Business & Real Estate
- Published on Tuesday, 31 May 2011 17:00
- Written by Mary Beth Hislop - Staff Writeremail@example.com
Where wine once flowed – Vino 100 at 163 Main St. – the new owners of LuLu’s on Main Street hope to launch their fourth Bay Area Mexican-food establishment in the fall. With the lease signed but permits still in process, Bracken Richardson reported that he and his wife, Natalie, plan to add dedicated outside eating areas at both entrances – Main Street and from the Los Altos Grill parking lot bordering San Antonio Road in the rear.
A 2007 traffic study estimated that an average of 26,000 automobiles travel daily down the four-lane San Antonio.
“It’s a large thoroughfare,” Bracken said. “People on their way home from work could stop and order food to go.”
The Richardson’s second LuLu’s at Town & Country Village in Palo Alto is dedicated to takeout meals – the Los Altos location will accommodate dine-in and carryout customers.
The Richardson’s love for truly fresh Mexican cuisine is a commonality they discovered as students at the University of Arizona.
“We both have loved Mexican food for the 30 years we’ve been together,” Bracken said. “This is our brand of authentic Mexican food.”
In the 1990s, Natalie partnered with Lourdes Lopez – the LuLu in LuLu’s – to develop recipes Lopez’s family prepared when she was young girl growing up in Michoacán, a state on Mexico’s west coast.
With a determination to serve the freshest and healthiest food possible, they combined Lourdes’ cooking talents and Natalie’s energy and creativity to debut LuLu’s on the Alameda in Menlo Park in 2005.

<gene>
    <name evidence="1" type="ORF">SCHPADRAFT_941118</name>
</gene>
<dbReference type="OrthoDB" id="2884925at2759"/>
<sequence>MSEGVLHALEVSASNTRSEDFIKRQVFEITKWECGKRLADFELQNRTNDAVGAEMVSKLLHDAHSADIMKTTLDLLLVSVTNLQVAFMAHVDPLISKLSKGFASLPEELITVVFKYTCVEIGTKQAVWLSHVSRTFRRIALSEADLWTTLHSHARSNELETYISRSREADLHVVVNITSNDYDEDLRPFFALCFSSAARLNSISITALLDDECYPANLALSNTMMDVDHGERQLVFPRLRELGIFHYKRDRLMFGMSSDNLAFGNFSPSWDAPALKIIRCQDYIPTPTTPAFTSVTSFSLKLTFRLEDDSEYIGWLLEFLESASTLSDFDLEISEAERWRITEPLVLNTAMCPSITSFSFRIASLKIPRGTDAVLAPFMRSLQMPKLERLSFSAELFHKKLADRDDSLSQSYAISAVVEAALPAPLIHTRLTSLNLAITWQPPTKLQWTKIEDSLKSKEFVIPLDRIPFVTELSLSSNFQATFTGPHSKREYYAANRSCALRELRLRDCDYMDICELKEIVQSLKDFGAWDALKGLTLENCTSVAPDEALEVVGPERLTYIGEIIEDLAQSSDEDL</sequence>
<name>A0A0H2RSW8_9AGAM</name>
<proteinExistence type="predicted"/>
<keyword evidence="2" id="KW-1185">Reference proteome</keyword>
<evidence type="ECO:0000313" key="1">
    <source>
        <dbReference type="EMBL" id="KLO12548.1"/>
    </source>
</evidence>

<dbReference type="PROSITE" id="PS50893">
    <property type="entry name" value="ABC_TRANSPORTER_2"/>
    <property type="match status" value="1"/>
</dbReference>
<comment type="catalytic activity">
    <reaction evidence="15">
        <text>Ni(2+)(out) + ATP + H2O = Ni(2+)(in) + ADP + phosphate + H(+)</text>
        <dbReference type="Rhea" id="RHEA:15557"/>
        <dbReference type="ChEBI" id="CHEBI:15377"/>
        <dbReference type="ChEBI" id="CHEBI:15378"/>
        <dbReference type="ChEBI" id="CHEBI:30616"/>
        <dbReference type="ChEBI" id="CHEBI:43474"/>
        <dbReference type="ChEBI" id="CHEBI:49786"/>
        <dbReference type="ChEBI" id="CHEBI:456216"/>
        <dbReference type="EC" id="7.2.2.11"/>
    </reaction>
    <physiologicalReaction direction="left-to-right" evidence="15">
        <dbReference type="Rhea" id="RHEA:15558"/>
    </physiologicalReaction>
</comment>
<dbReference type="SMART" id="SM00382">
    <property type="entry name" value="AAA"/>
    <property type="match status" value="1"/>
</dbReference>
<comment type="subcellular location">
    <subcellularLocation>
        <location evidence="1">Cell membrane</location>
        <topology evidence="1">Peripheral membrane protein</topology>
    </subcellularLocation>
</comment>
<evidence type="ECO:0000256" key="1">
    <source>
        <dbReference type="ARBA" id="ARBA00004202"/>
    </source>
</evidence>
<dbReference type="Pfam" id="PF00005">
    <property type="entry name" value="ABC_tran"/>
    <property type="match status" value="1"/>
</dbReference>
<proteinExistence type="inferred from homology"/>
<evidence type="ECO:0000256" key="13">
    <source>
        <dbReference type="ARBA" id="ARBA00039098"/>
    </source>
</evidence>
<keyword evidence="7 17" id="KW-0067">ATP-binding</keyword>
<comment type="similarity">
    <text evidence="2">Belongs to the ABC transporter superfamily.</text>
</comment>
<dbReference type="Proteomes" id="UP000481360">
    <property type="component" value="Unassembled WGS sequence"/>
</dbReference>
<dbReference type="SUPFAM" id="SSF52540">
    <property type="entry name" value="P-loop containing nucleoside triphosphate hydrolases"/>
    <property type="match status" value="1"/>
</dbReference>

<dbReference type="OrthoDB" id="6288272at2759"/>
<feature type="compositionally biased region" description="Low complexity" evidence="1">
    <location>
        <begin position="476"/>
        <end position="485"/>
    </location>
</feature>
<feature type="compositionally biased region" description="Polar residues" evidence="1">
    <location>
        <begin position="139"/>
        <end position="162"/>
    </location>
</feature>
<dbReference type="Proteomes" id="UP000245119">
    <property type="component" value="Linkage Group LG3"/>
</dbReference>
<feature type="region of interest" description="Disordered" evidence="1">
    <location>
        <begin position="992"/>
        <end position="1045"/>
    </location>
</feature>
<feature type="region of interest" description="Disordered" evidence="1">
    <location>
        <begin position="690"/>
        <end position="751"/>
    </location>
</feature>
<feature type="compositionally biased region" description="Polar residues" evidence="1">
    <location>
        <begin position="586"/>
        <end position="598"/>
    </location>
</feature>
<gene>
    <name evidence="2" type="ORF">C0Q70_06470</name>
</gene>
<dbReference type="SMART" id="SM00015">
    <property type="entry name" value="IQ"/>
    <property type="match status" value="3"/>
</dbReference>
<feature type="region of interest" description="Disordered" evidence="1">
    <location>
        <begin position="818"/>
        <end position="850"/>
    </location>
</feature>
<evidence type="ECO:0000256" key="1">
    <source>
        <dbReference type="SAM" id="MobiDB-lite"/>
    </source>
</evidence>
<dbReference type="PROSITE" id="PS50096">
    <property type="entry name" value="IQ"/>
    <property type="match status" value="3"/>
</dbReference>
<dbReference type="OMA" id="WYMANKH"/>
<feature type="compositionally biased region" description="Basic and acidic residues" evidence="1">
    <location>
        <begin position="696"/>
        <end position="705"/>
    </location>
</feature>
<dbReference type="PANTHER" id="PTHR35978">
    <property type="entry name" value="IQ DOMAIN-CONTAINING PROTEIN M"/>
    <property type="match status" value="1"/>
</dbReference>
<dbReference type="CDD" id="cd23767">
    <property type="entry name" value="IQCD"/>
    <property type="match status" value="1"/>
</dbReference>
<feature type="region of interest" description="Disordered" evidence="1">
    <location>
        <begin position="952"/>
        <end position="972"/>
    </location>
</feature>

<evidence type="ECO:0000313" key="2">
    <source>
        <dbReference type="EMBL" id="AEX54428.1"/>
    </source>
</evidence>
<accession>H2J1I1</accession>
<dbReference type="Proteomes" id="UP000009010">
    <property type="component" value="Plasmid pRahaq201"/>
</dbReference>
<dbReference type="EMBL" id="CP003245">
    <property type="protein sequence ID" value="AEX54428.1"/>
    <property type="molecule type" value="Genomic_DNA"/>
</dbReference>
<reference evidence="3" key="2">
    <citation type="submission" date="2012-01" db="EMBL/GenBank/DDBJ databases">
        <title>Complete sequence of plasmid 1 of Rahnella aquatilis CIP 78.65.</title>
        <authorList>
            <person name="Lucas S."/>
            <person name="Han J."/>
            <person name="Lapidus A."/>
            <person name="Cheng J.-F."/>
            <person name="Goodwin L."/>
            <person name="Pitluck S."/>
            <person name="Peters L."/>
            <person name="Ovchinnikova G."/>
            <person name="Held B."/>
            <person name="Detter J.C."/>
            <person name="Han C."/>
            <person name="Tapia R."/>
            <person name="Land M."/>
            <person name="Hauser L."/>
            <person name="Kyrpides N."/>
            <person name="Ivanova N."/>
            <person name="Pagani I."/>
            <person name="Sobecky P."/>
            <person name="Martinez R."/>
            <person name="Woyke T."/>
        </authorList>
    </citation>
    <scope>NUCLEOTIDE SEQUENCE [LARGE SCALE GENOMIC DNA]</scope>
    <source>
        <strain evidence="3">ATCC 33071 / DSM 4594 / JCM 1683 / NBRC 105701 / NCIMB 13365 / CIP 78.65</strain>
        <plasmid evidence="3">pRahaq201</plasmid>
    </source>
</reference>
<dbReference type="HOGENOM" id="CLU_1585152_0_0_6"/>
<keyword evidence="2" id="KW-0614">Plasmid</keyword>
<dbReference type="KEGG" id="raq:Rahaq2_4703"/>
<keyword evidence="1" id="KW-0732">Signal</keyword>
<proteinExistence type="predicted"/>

“We had no idea what we were doing,” Bracken said.
Still, the all-natural and freshness concepts flourished – as well as LuLu’s clientele.
“It’s been very well received,” Bracken said. “It costs us more from start to finish, but we think you can taste the difference.”
Beyond healthful food – LuLu’s recently launched a gluten-free menu – Bracken said the restaurant promotes a healthy Earth.
“Everything we use is all natural, sustainable, compostable and biodegradable,” he said. “We recycle everything.”
The biggest buzz – and banging – about town is coming from 145 First St., the former home to Cottage Green that will soon be Bumble Los Altos, a play cafe for families. Originally scheduled to open in January, renovations to the building across from Safeway have construction workers as busy as, well, bees.
“We are trying to restore the quaintness of the 100-year-old cottage while bringing it up to code,” said Mary Heffernan, Bumble’s owner and a newly transplanted Los Altos resident. “We encountered problems with the foundation rotting and a few other things, but construction is back on track.”
During its heyday, the little bungalow, once surrounded by the proverbial picket fence, housed the town’s librarian, was a children’s bookstore and later, an antique shop.
Anticipating a July debut, Heffernan said the cafe would open for breakfast, lunch, afternoon-tea and, subsequently, family dinners.
“We are hoping to create a warm, inviting place for parents and child caregivers to come for good food, to socialize with other children and parents and to relax while their little ones play,” she said.
Heffernan said parents could leave their children in a staffed playroom while they dine.
“This is the first location with this concept,” she said.
In the meantime, Heffernan is developing menu choices and testing recipes for baked goods.
“We will bake some items and have some delivered,” she said.
Beer, wine and champagne will also be available, as well as specialty coffees and teas.
For more information on LuLu’s, visit www.lulusmexicanfood.com.
For more information on Bumble, visit www.bumblelosaltos.com.